MONROE, NJ – Fire District 1 in this township has been ordered to rehire firefighters who were fired several years ago in an apparent retaliatory move by the district’s elected Board of Fire Commissioners.
An appellate court panel last Tuesday upheld the state Public Employment Relations Commission’s ruling against the fire district, which PERC said “acted with hostility” and “anti-union animus.”
The district is one of three in this township, each with taxing authority and boards of commissioners elected in annual elections every February.
In 1999, this fire district hired three paid full-time firefighters to augment its volunteer force. In 2008, the board replaced one of the vacancies with a per-diem firefighter — a move that caused friction with the paid firefighters’ union, which wanted the district to fill the full-time position.
The board fired its two full time and two per diem firefighters in 2010 saying it wanted to save taxpayers money.
But a hearing officer said tax savings was a “pretext” and that the decision was retaliation against International Association of Firefighters Local 3170 for criticizing the board.
The hearing officer said the board’s alleged tax-savings reason didn’t make sense in light of the fact that the board turned around and sought to contract with Fire District 3 to provide weekday fire services for roughly the same amount. The board also spent $90,000 on radios, $70,000 on a vehicle for the fire chief and $140,000 on a new brush truck.
Moreover, the board made its decision to fire the firefighters before the public could cast their votes on the annual budget. The spending plan, including $210,000 to pay the salaries of the two career and two per-diems, earned voter approval. Residents also attended an earlier board meeting to voice support for the paid firefighters.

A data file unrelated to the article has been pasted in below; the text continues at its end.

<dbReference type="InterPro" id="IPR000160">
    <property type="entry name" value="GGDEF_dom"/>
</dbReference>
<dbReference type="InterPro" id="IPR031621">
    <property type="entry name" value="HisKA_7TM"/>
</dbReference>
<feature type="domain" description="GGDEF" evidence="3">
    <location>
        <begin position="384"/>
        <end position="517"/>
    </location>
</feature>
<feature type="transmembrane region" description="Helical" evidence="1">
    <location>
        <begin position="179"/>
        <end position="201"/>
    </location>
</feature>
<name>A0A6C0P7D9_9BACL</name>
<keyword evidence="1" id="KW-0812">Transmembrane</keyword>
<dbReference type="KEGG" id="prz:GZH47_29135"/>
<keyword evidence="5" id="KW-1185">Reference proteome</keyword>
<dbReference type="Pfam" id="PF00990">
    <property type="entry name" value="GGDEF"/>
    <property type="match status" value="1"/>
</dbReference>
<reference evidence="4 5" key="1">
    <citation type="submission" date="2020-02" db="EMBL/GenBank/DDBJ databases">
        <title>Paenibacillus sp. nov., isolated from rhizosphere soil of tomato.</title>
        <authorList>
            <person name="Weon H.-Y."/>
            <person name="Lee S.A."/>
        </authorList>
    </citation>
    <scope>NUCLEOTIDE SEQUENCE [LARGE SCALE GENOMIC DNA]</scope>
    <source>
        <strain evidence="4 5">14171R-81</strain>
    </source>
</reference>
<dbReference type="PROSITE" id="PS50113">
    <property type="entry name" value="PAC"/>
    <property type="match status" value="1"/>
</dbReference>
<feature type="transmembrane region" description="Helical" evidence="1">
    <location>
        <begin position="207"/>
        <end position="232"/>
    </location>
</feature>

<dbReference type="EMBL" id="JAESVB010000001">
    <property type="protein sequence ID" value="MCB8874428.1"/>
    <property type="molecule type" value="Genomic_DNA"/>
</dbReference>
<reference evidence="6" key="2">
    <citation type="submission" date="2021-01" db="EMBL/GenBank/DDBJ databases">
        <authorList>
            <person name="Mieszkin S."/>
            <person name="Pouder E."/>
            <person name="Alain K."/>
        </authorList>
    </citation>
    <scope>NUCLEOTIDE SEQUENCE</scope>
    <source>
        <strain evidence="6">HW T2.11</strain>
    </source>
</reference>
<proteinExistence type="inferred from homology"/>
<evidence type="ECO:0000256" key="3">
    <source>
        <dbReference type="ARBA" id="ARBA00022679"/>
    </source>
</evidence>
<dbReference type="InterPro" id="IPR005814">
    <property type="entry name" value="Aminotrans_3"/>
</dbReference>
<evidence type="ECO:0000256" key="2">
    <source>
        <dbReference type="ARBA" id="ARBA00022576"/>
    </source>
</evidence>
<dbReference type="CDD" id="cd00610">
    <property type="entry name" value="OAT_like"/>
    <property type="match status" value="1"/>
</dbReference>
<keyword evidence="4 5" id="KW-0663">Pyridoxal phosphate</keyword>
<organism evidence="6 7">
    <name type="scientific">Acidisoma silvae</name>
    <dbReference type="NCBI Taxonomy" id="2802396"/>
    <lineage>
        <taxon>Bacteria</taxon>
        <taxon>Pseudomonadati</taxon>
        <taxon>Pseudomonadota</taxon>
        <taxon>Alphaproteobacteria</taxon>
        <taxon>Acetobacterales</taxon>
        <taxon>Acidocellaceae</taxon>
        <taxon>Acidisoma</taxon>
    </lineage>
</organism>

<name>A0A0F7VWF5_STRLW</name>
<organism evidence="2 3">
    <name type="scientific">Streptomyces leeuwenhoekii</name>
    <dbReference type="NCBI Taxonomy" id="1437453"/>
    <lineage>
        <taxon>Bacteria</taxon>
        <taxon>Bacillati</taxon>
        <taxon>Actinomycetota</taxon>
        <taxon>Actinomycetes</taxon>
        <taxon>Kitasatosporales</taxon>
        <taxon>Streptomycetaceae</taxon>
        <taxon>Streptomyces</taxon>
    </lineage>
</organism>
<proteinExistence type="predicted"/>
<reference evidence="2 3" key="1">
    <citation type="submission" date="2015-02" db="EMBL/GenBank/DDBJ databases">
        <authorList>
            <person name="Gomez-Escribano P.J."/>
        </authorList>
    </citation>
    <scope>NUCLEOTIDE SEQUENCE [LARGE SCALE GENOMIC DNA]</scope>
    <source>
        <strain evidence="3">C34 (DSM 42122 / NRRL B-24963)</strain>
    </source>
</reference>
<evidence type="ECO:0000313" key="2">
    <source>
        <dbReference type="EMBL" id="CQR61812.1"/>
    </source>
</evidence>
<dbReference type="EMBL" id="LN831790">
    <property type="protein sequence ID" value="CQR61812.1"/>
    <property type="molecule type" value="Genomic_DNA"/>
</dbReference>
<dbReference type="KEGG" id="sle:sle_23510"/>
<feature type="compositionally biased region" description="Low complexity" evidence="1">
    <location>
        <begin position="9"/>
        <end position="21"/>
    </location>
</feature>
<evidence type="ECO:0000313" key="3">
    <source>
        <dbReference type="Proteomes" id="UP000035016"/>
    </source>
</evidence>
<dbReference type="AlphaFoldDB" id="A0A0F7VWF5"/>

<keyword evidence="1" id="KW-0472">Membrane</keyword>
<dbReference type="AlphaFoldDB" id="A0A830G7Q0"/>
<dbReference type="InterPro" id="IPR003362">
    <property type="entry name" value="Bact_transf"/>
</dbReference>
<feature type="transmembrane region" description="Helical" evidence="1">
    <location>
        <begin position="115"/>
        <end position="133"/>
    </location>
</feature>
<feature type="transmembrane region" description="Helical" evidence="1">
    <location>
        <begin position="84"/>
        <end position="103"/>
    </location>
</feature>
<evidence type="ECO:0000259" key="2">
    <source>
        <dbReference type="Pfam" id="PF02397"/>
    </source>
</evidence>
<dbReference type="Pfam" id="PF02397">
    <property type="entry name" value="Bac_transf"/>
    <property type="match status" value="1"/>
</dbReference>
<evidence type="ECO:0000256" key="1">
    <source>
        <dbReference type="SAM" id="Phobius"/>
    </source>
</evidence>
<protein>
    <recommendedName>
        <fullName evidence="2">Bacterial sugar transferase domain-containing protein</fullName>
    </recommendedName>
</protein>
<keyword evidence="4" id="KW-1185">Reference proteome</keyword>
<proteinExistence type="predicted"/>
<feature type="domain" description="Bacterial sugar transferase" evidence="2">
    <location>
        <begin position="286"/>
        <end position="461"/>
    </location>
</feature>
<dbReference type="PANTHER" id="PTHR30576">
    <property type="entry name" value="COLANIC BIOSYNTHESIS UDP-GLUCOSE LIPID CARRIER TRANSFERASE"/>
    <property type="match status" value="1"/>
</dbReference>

Another clue that the board wasn’t facing “hard economic times” was a surplus of $1.4 million in the bank, not to mention the fact that fire district’s tax rate, already the lowest in the township, had declined even with the firefighters on the payroll, PERC said.
The hearing officer and PERC accepted testimony that board Chairman Charles DiPierro had intimated threats against the union. For example, in 2008 DiPierro said that if the union president and attorney “keep pushing issues with the hiring of the third man, the Board is thinking of pushing the union out of the station up to the other end of town.”
DiPierro told a firefighter that the union was “putting up a wall,” adding that “this is not good for your future here… you know that your contract is up Dec. 31, and that might be it,” and, “This is the beginning of the end.”
DiPierro could not be reached for comment Monday.
The appellate panel said the board failed to prove that it would have fired the firefighters even if they had not been involved in union activity. The decision, the panel added, does not mean that the board would not be able to fire the firefighters with cause in the future.